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Connection Oriented Networks - Perros H.G

Perros H.G Connection Oriented Networks - John Wiley & Sons, 2005. - 359 p.
ISBN 0-470-02163-2
Download (direct link): connectionorientednetworks2005.pdf
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5.6 THE FORMAT OF THE SIGNALING MESSAGE
The format of the signaling message is shown in Figure 5.11. This message format is used by the signaling protocols Q.2931, Q.2971, and PNNI. The protocol discriminator field is used to identify the signaling protocol. Bytes 3 to 5 give the call reference number to which the signaling message pertains. This is simply a number assigned to each call (i.e., connection) by the side that originates the call. It is a unique number that has local significance, and it remains fixed for the lifetime of the call. After the call ends, the call reference value is released and it can be used for another call. The call reference value is used by the signaling protocol to associate messages to a specific call, and it has nothing to do with the VPI/VCI values that will be assigned to the resulting ATM connection. The length of the call reference value is indicated in byte 2. For instance, 0011 indicates a 3-byte length. Since the call reference value is selected by the side that originates the call, two calls originating at the opposite sides of the interface might have the same call reference value. The call reference flag, in byte 3, is used to address this problem. Specifically, the side that originates the call sets the flag to 0 in its message, whereas the destination sets the flag to 1 when it replies to a message sent by the originating side.
byte 1 2
3
4
5
6
7
8 9
>10
Protocol discriminator
0 0 0 0 length of call ref. value
Flag
Call reference value
Call reference value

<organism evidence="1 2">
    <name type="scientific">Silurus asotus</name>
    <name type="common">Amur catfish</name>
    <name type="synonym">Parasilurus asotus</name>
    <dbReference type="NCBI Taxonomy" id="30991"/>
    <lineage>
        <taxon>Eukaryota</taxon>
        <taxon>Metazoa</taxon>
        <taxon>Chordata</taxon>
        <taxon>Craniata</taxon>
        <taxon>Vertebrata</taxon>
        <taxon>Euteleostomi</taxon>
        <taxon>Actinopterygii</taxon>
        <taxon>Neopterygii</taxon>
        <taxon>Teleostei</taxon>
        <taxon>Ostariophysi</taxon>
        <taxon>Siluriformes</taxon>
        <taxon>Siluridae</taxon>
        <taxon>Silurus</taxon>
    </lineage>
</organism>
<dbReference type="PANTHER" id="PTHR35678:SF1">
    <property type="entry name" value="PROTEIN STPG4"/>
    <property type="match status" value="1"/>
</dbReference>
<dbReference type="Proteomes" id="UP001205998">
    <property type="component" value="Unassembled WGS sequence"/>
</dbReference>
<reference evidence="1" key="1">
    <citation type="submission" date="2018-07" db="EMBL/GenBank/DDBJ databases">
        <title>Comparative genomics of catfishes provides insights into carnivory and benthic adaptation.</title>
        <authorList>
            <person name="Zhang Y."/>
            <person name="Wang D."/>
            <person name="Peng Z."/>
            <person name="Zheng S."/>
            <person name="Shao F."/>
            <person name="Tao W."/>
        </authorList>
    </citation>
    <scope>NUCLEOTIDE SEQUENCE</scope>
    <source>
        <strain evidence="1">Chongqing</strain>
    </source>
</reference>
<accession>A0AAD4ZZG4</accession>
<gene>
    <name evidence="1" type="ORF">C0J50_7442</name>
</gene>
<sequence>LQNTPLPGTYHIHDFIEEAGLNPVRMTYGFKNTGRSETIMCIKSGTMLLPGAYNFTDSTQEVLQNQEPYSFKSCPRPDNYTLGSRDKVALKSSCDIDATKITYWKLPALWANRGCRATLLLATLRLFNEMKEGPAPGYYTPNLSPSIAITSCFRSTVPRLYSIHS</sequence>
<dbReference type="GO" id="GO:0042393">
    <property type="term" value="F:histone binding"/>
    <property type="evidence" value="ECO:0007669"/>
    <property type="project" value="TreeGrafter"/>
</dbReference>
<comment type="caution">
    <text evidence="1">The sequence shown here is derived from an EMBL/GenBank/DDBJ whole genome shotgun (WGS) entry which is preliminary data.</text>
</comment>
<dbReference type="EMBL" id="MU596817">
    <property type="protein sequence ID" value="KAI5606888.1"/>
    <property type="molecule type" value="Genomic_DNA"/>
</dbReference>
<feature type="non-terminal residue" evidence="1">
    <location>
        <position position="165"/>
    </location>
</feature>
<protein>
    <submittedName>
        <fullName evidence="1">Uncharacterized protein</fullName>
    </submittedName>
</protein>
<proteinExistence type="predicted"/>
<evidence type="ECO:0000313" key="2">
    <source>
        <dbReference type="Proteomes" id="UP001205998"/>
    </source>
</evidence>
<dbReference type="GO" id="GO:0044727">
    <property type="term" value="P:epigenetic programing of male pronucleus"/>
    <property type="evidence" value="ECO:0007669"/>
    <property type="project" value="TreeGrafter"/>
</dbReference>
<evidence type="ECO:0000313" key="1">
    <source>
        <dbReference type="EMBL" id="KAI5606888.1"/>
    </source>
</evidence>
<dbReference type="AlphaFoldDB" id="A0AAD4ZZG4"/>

Call reference value
Message type
Message type
Message length
Message length
variable length information elements
1
2
3
4
5
6
7
8
Figure 5.11 The signaling message format.
THE SIGNALING PROTOCOL Q.2931
127
Figure 5.12 The structure of an information element.
The message type field of the signaling message, bytes 6 and 7, is used to identify the type of the signaling message.
The message length field, bytes 8 and 9, is used to indicate the length of the signaling message, excluding the first nine bytes. Typically, there is a variety of information that has to be provided with each signaling message. This information is organized into different groups, known as information elements (IE). Each signaling message contains a variable number of information elements, which are appended to the signaling message starting at byte 10. The total length of all of the information elements appended to a signaling message is given in the message length field. The structure of an information element is shown in Figure 5.12. The first byte contains the IE identifier, which is used to uniquely identify the information element. The second byte contains various fields, such as the coding standard, i.e., ITU-T, ISO/IEC, national, network specific standard (private or public), and the IE action indicator. Bytes 3 and 4 give the length of the information element, excluding the first four bytes, and the remaining bytes starting at byte 5 contain the information specific to the IE.
5.7 THE SIGNALING PROTOCOL Q.2931
This protocol establishes a point-to-point SVC over the private UNI in real-time. In this section, we first examine the information elements used in the Q.2931 messages, and then we describe the Q.2931 messages and we show how they are used to establish and terminate a call. The terms calling user or party and, conversely, called user or party are used interchangeably. The calling user is a user in the end device that initiates a call, and the called user is the user at the end device that is being called.
5.7.1 Information Elements (IE)
Each signaling message contains a variety of information organized into different groups, known as information elements (IE). The following are some of the information elements used in Q.2931 messages:
AAL parameter IE: Indicates the AAL parameter values used between the end devices.
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